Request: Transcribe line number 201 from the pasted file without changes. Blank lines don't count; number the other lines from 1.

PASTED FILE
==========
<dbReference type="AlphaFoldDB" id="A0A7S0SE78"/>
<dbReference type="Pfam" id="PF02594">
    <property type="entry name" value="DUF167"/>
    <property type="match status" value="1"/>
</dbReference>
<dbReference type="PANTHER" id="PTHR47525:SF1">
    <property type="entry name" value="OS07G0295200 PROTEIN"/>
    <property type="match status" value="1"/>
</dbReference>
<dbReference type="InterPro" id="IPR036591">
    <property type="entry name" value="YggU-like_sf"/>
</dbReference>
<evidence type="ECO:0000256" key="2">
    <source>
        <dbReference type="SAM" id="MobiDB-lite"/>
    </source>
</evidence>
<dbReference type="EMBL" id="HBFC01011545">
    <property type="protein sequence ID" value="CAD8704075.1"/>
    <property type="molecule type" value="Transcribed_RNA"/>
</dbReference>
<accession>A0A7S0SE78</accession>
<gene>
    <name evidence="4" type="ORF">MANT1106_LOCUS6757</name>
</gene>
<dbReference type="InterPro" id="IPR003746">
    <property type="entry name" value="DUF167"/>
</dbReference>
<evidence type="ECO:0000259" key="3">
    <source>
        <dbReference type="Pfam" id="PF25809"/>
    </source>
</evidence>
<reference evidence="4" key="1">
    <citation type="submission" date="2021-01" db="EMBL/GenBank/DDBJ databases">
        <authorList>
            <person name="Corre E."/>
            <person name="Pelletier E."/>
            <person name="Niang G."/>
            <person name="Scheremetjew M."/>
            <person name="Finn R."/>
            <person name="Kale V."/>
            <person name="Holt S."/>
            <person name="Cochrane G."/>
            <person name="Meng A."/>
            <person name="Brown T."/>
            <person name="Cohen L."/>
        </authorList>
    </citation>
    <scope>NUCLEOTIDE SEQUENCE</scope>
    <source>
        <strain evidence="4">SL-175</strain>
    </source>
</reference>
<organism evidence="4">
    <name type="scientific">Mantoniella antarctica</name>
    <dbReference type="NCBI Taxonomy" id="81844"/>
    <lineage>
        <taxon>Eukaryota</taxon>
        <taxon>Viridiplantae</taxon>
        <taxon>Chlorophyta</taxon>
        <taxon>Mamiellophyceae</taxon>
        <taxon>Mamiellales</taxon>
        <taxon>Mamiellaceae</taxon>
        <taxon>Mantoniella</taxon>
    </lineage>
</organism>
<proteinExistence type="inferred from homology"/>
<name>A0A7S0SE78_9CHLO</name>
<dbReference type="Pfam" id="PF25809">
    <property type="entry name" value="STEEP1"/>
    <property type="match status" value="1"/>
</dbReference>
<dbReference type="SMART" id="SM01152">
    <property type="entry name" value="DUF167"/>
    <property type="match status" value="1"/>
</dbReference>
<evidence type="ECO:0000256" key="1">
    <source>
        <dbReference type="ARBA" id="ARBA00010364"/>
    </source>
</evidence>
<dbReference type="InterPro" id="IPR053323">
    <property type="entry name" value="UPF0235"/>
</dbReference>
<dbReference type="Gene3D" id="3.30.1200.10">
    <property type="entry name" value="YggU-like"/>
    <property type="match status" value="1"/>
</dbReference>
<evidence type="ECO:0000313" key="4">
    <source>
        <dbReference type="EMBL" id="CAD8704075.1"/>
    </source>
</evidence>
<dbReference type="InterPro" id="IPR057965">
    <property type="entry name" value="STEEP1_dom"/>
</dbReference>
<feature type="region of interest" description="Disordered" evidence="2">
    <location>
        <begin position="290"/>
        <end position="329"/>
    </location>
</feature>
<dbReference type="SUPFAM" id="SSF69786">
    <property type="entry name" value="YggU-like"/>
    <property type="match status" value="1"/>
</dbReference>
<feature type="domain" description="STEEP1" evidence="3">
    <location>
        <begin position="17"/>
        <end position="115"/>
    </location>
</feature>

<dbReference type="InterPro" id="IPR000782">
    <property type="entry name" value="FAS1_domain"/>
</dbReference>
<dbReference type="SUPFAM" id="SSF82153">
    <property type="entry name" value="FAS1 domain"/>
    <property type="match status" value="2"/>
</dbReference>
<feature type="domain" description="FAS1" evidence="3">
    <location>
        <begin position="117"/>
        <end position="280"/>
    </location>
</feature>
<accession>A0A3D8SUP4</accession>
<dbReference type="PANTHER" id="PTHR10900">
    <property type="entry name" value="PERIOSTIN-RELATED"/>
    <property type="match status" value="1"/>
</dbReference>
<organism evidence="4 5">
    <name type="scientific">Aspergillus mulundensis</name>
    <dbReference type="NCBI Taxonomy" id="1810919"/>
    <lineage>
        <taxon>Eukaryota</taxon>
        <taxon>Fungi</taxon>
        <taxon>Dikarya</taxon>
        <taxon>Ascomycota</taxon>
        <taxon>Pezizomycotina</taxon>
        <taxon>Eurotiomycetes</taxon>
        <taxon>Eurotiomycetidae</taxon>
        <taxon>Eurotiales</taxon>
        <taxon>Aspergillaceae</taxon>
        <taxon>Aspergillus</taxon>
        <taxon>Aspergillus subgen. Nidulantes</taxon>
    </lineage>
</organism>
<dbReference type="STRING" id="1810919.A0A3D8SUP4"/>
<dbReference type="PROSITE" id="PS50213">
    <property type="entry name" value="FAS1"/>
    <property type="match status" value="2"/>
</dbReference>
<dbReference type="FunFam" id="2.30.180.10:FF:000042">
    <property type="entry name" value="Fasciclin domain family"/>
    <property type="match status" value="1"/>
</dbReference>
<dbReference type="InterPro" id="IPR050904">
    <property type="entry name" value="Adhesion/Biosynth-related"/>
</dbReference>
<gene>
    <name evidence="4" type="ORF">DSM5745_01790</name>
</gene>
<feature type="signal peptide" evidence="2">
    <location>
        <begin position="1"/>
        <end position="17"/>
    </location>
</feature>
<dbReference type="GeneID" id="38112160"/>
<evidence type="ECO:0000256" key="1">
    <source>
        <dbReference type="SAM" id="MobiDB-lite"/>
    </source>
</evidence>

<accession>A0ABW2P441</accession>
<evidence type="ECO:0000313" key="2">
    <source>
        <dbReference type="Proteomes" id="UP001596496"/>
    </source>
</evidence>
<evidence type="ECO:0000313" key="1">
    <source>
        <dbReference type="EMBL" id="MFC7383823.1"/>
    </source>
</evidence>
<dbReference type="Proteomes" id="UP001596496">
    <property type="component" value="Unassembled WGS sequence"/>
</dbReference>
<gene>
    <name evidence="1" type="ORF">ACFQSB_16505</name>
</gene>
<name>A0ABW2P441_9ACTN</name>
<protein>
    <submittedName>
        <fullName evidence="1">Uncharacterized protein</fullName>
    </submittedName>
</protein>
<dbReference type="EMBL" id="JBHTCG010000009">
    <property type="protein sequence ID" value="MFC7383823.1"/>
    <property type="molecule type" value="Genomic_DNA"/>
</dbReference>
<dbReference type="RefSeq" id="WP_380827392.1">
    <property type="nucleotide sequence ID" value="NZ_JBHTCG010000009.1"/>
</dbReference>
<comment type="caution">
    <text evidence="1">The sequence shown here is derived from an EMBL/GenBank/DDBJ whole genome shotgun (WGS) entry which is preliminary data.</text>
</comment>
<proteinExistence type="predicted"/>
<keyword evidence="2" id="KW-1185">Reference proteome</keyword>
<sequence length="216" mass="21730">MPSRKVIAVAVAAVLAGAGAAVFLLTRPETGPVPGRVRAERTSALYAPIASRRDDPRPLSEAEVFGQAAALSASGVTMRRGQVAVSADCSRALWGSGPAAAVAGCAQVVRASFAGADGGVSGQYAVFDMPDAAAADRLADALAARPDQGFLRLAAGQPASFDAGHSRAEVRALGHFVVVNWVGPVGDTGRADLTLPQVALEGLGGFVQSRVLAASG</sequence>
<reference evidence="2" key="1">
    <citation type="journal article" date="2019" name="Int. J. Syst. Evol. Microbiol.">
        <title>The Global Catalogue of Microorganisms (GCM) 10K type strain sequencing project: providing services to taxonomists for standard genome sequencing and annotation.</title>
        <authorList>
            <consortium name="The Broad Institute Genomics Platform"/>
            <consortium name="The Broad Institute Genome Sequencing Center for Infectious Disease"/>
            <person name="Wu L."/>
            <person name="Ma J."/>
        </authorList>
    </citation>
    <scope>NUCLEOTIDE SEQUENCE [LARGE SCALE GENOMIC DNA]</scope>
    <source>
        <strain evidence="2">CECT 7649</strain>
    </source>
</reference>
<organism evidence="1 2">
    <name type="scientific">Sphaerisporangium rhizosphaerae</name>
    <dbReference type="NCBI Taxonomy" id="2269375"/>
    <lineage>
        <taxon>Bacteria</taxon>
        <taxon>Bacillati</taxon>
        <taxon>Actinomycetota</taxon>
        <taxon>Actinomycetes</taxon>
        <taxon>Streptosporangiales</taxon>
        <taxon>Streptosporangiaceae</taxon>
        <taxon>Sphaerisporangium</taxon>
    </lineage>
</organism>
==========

    <property type="molecule type" value="Genomic_DNA"/>